The Courage to Heal, the source of many beliefs about false memory syndrome

The Courage to Heal, the source of many beliefs about false memory syndrome

It is disheartening that we have to return to pseudosciences that have been debunked decades ago, because they continue to linger despite being eviscerated by scientific scrutiny. Belief systems and myths have incredible cultural inertia, and they are difficult to eradicate completely. That is why belief in astrology, while in the minority, persists.

Professions, however, should be different. A healing profession should be held to a certain minimum standard of care, and that standard should be based upon something real, which means that scientific evidence needs to be brought to bear. Professionals are not excused for persisting in false beliefs that have long been discredited.

The 1980s saw the peak of an idea that was never based on science, the notion that people can suppress memories of traumatic events, and those repressed memories can manifest as seemingly unconnected mental health issues, such as anxiety or eating disorders. The idea was popularized mostly by the book The Courage to Heal (the 20th anniversary edition was published in 2008), in which the authors took the position that clients, especially women, who have any problem should be encouraged to recover memories of abuse, and if such memories can be dredged up, they are real.

The notion of repressed memories led in part to the satanic panic of the 1980s, and many of those subjected to recovering techniques not only “remembered” being abused, but being part of satanic ritual abuse.

Recovered memory syndrome was a massive failure on the part of the mental health profession. The ideas, which were extraordinary, were never empirically demonstrated. Further, basic questions were insufficiently asked – is there any empirical evidence to support the amazing events emerging from therapy, for example? Is it possible that the recovered memories are an artifact of therapy and are not real?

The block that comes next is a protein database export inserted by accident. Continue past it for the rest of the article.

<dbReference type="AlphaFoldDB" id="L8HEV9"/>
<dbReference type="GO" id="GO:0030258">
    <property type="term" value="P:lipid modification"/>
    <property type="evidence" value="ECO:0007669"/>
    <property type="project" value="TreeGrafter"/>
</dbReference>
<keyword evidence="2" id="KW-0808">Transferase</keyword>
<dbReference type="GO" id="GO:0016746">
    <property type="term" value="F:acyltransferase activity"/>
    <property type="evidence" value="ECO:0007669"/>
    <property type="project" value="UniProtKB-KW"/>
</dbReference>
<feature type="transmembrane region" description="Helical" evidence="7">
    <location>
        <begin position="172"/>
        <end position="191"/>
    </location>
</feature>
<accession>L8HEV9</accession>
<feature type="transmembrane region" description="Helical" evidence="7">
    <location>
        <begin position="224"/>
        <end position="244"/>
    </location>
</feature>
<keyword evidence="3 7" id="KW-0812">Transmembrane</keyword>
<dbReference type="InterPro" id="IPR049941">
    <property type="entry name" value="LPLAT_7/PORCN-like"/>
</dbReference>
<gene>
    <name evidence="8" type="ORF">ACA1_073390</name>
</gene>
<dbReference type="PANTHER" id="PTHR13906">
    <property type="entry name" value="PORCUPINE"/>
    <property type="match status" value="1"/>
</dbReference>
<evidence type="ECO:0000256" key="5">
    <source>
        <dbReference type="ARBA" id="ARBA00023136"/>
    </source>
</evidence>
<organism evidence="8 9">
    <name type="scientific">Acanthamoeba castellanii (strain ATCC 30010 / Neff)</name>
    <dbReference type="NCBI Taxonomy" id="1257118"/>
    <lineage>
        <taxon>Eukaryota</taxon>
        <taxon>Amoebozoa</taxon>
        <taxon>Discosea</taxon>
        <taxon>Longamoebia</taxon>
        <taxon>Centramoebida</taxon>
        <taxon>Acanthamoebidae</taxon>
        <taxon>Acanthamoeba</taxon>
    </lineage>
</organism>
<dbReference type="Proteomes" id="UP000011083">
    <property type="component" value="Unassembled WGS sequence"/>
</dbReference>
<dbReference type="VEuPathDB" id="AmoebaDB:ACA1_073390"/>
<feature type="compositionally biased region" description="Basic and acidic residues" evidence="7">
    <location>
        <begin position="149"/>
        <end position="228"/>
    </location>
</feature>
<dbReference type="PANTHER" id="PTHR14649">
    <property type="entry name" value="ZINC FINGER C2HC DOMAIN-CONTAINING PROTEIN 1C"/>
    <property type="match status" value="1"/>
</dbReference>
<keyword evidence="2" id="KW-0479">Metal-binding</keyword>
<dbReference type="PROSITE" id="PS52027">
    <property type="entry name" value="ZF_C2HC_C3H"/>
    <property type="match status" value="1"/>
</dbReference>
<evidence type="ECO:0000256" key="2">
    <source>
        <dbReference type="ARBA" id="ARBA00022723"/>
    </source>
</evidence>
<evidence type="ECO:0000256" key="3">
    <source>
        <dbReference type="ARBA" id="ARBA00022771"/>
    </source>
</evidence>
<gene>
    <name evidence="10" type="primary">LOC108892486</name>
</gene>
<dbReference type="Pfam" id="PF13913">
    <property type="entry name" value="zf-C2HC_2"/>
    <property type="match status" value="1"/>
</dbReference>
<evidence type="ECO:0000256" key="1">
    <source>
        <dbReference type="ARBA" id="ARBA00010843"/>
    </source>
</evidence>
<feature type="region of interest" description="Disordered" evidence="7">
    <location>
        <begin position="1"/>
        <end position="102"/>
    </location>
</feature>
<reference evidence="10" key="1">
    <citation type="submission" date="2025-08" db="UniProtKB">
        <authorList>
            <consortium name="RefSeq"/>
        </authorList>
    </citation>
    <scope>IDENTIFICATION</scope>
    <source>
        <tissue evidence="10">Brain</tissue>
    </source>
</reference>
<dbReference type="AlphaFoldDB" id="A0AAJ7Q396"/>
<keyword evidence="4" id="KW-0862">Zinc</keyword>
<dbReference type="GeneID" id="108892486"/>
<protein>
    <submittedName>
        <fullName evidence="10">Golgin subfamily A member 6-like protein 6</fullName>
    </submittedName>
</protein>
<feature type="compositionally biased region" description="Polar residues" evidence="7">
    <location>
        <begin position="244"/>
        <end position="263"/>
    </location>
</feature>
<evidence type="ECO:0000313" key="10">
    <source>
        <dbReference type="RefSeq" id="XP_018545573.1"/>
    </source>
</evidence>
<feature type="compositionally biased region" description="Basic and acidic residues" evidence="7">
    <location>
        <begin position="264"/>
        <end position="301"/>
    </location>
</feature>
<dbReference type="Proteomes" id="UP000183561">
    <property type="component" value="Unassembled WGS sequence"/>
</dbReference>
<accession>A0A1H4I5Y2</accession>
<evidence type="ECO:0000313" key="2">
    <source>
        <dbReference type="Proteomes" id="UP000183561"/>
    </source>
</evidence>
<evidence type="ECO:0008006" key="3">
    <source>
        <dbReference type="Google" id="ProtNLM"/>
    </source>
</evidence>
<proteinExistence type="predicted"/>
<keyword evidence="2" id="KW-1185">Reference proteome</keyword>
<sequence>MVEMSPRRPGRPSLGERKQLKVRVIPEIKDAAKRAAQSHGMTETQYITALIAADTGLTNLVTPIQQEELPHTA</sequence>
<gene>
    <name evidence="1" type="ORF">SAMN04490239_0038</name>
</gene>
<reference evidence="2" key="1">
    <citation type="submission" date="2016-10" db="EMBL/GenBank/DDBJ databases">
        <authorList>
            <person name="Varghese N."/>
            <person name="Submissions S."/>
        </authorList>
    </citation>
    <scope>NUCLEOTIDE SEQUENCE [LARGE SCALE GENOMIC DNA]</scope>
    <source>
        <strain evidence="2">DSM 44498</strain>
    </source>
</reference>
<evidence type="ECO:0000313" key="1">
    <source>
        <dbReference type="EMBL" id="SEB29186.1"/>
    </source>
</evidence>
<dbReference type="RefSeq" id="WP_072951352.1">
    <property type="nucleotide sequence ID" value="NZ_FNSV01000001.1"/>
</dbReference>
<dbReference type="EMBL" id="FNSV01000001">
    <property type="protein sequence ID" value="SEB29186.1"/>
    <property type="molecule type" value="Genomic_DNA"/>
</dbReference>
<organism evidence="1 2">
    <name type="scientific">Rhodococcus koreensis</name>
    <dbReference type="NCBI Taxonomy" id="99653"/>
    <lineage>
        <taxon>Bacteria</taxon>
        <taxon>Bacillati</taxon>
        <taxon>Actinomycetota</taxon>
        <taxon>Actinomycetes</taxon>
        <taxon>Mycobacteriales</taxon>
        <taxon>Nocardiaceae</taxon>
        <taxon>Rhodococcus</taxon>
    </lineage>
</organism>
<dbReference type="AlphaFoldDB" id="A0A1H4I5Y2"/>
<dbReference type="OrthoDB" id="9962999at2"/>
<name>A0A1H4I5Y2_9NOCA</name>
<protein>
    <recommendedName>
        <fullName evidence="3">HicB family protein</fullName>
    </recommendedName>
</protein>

Now, with three decades of hindsight, we can say a few things with a high degree of confidence. Recovered memory syndrome is either entirely or mostly a fiction. People do not repress memories of extreme trauma. Further, as Elizabeth Loftus pointed out, memories are constructed and malleable things. Also, independent investigations by the FBI, other law enforcement agencies and scholars never found any evidence of the satanic ritual abuse, murders, and other atrocities emerging in recovered memory sessions. The events never happened.

What emerged from the entire sad episode was an increased understanding of what is now called false memory syndrome, the construction of entirely false memories. This was accomplished through guided imagery, hypnosis, suggestion, and group pressure. These techniques violate basic rules of investigation. Every medical student learns not to lead their patient or put words in their mouth. This is especially true if the patient is vulnerable and confused.

While there is some legitimate controversy over whether or not it is even possible to repress such memories and accurately recall them later, there is no question that the massive repressed memory industry of the 1980s and 90s was not evidence-based and was essentially an industry of creating false memory syndrome. The fact that a controversial idea was put into practice so widely, despite the risks to patients and their families, indicates, in my opinion, a systemic lack of self-regulation within the mental health profession.